Anyway sobriety came for me a few years later and I met my husband and we married and there were some happy years.  My relationship with my sister was always distant and when it broke apart (my marriage that is) I did not feel I could turn to her.   Now it is just us two family members here in our home town apart from my brother’s son and his family who are very formal and never keep in touch.  I am aware this wound is here and I treat it tenderly and possibly my sister has also felt wounded by me.   Eight years difference is not an easy one, as I shared in an earlier post as children she said she found me a ‘pest’ and its how I felt.  I was ‘the tissue queen’ because I was sensitive and cried when she got married and left home, I needed to ‘pull myself together’ when I got emotional at my God father’s funeral and hugged his grandkids ‘inappropriately’  I was a show off when I danced to a favourite song at mutual friend’s New Year Eve party.

These things stay with me and make me feel anxious (and probably unconsciously angry although on an ironical level it’s kind of funny).  I wish I had a sister who just didn’t think I was too much but then I think I need to be an adult and just accept its okay to be me regardless of these kind of things.  I can write about it here so I externalise rather than internalise all of this and I can acknowledge that this wound hurts but is not the whole of me, it just tends to ache around those times I am reminded of other losses and defeats.

Holding to our boundary?

I guess every victim of emotional neglect or abuse has a struggle knowing what’s what, who is really harmful and better not to be around.  Feeling anxious when we receive a call from one of our ‘triggers’ can be a trigger, but due to our past holes in development we don’t alway feel we have the right not to take the call.  I just read a post on unconditional love and part of me thought, yeah, I am not sure that I believe in that any more.  Giving people the benefit of the doubt or trying to be stronger or a bigger person is what a Good Guy with the feeling we dont have a right to legitimate needs or boundaries is taught to do by conditioning.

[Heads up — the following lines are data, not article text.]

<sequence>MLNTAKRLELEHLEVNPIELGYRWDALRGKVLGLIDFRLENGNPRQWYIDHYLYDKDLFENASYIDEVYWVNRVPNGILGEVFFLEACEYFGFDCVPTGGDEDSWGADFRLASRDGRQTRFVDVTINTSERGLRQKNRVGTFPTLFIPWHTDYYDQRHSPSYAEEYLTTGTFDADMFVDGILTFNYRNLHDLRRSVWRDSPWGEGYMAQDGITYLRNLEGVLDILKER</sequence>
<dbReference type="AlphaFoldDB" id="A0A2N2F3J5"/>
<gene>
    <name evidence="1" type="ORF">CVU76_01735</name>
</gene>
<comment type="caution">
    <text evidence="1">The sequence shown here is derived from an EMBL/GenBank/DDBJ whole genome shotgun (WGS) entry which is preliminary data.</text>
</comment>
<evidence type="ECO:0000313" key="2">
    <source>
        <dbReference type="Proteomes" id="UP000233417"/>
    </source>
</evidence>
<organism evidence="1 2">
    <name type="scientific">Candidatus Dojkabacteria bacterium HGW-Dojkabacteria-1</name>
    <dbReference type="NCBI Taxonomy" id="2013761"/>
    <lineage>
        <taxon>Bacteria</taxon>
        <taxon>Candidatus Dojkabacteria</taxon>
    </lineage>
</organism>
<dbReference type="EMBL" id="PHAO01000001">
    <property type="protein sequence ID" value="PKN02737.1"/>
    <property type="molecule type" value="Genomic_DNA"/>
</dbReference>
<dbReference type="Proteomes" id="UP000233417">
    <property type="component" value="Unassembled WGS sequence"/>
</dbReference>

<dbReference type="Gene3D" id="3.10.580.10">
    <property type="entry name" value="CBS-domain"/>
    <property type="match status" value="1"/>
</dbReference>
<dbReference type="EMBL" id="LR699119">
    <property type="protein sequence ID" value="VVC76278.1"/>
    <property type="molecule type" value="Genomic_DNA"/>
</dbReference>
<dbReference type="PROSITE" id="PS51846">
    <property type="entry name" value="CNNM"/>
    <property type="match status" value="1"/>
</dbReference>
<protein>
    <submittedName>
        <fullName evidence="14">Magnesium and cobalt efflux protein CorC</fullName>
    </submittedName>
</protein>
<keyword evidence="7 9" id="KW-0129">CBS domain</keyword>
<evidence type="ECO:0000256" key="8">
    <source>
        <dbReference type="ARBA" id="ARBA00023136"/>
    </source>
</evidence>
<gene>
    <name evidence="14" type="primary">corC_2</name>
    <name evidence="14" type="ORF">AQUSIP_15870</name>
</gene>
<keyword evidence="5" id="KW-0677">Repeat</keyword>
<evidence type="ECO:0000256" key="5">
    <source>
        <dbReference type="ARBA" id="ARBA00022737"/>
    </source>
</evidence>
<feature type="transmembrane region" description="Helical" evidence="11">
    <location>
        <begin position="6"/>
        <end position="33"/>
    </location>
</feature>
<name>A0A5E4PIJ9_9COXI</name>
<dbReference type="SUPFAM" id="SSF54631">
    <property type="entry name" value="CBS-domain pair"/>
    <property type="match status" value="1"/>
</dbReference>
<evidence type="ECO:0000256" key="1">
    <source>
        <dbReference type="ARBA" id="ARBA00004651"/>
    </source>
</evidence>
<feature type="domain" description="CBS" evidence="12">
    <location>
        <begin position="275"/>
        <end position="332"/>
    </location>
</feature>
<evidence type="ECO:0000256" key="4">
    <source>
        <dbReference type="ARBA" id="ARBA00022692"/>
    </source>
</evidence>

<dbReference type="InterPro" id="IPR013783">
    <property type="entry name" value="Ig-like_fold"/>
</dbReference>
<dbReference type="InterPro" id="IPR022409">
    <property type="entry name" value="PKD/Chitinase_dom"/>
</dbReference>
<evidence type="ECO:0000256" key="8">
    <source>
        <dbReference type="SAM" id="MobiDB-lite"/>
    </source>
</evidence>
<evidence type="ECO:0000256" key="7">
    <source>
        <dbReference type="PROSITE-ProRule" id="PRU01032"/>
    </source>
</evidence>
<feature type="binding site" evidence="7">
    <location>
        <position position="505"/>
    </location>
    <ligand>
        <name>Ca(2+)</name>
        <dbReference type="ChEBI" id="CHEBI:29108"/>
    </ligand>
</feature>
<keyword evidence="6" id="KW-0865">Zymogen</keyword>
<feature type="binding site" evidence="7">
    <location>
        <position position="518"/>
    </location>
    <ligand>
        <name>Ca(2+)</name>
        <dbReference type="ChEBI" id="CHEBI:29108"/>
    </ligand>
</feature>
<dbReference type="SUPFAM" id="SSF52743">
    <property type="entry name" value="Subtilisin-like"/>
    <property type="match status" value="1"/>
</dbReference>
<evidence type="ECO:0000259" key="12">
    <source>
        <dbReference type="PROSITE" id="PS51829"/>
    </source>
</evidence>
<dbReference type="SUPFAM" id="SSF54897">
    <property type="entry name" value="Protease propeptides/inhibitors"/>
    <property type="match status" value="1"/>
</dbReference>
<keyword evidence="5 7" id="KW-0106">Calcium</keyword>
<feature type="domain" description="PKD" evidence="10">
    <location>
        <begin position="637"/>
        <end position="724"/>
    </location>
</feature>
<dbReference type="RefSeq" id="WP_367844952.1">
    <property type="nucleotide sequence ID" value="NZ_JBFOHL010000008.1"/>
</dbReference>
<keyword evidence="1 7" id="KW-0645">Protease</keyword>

When love is absent and real care and empathy, where do we go?  What we experience is a terrible numbness, emptiness or void, a soul pain that often is not understood intellectually but since our body is really the home of our soul, somewhere inside our bodies know and yet for a child in this situation what can we do.  When we cannot leave physically, we choose a form of dissociation, its something I have been thinking a lot about while reading writer Jeanette Winterson’s autobiography.   Many of us escape into books or tv or we start to write from a young age.  Like me Jeanette never had her boundaries respected, her adoptive mother violated them and read her diaries, she threw out and burned all of her books.  Jeanette wrote in the quote I posted yesterday that she learned early on that anything could be taken, and the only thing that could not was her what was inside, her capacity to express and to create.  For some of us, however, if our insides are invalidated and we are told we are bad or selfish it can be hard to hold onto the internal reality, too.